The core mission of the Rappahannock News has always been – and will continue so – to report local news, provide useful information and provide a forum for discussions on issues important to Rappahannock residents.
While our purpose remains steady, the paper itself, like the community it covers, is constantly changing.
Indeed, without change, there would be no news. And news, of course, is what the passage of time is all about. Whether as in cyclical time (as in the turning seasons) or linear time (as in a human lifespan), to be alive means constant change. Only in death does time stand still.
The death of the newspaper business has been widely predicted over the last few years, as traditional print publications face ever increasing digital challenges and competitors. Newspapers have had to either change or die.
The most profound change at the Rappahannock News has to do with the passage of time itself, for we are no longer simply a weekly newspaper. Yes, our print and eEdition come out every Thursday; but our website – rappnews.com – is updated daily. For breaking news alerts, we’ll even send out so-called email blasts.
Access to timely, breaking news is just one of the many things our website offers, however. Thus:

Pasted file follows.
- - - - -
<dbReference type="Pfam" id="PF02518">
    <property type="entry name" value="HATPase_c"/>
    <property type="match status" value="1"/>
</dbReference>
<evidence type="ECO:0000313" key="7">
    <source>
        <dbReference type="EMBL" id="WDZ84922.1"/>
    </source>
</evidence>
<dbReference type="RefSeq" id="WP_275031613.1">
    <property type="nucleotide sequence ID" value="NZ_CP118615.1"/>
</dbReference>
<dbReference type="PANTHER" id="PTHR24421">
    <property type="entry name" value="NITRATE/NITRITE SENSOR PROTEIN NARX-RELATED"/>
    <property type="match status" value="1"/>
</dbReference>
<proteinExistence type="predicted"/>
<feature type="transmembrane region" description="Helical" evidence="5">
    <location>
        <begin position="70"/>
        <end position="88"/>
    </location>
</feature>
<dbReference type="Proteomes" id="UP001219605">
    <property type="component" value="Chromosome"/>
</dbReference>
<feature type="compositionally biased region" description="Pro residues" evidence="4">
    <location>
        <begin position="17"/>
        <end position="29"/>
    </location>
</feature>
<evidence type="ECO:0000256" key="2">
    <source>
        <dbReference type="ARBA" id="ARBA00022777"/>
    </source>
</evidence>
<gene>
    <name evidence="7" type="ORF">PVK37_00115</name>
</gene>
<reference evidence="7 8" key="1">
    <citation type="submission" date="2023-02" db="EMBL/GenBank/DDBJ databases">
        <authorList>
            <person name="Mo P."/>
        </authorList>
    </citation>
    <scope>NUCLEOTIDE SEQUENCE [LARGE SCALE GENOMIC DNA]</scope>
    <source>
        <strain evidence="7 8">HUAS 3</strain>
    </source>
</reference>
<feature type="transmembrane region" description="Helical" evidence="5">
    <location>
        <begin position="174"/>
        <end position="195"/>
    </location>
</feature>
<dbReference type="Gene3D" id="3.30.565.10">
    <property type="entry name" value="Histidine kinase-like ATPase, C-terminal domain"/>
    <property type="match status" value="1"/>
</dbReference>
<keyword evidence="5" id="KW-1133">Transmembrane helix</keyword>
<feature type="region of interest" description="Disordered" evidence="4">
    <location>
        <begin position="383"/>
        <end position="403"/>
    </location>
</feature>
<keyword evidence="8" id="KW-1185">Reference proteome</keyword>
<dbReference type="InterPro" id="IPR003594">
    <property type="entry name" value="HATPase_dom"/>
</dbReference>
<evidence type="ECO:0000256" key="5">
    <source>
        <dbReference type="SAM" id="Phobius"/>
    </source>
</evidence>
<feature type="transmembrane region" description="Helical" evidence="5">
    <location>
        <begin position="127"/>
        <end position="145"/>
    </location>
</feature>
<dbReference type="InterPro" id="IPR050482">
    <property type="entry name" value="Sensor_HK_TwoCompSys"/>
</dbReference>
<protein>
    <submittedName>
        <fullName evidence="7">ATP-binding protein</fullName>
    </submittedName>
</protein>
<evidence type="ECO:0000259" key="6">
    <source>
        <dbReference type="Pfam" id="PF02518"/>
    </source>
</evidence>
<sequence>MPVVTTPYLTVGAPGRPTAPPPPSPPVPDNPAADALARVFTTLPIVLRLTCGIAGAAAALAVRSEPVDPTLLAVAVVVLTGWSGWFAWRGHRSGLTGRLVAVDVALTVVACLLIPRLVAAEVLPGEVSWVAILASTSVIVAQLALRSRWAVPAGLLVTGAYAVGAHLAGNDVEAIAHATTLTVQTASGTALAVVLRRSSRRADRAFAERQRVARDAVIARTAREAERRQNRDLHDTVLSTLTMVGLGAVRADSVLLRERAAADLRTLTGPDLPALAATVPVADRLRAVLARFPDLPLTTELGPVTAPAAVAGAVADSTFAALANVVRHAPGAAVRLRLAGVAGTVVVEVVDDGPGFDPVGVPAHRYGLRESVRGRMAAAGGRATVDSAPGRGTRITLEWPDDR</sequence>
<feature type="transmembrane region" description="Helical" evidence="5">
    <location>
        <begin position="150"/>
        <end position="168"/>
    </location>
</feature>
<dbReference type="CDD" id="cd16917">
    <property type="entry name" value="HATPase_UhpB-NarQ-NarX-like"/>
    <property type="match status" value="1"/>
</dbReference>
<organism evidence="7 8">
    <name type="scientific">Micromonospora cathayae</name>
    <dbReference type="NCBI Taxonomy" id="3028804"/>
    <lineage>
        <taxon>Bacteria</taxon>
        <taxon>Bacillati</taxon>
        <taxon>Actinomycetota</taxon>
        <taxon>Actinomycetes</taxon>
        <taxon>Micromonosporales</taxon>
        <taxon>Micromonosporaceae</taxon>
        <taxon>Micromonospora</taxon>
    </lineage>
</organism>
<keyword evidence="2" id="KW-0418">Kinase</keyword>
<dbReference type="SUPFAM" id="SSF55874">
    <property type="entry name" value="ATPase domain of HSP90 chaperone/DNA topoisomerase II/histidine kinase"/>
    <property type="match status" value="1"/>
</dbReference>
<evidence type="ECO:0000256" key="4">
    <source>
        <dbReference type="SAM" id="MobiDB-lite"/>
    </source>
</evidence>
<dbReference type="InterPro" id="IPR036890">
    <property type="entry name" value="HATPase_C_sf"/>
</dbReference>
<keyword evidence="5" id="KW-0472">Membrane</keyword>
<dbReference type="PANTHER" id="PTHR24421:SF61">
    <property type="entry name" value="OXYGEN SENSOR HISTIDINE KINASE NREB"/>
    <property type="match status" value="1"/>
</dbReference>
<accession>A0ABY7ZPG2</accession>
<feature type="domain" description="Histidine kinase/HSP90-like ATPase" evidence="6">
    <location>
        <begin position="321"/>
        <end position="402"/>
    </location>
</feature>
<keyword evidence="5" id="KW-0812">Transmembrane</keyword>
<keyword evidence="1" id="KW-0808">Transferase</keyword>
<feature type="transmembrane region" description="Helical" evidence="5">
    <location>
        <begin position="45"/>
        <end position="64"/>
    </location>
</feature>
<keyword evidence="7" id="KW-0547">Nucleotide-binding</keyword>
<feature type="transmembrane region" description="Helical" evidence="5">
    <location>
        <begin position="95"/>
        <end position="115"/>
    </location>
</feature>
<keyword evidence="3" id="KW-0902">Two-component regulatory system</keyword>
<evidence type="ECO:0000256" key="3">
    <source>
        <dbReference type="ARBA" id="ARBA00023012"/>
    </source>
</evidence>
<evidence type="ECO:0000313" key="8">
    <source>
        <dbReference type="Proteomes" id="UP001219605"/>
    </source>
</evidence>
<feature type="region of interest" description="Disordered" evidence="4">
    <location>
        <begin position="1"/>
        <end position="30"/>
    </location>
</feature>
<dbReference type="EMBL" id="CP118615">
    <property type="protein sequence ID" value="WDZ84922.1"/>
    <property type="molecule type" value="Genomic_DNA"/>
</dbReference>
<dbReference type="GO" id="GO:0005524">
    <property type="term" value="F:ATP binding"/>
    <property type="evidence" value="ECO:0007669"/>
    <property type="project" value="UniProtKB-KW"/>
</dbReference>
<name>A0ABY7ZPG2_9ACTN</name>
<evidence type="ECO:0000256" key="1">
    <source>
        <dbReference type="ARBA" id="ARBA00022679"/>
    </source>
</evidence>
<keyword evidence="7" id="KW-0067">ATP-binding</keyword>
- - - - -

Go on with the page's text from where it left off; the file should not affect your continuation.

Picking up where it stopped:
Like a fancy new version of the old-fashioned “yellow pages,” our annual “Rappahannock Guide” business directory will be expanded and online by July 1 – providing a comprehensive, searchable resource guide for virtually all county activities. From business products and services to a constantly updated calendar of events, you’ll find it all at rappnews.com.
Basic listings will be free to all. And for local businesses and nonprofits which would like to promote their business from a central, one-stop shop – or which need help developing their own websites (as well as connecting to social media marketing on Twitter or Facebook) – we offer our expertise. Just give us a call or visit us online at rappnews.com.
Or pay us a visit the old-fashioned way – simply stop by our office on Main Street in the county seat. We’d like that. No matter how much change is afoot, handshakes and face-to-face meetings will always be virtues in helping define small-town life in the country.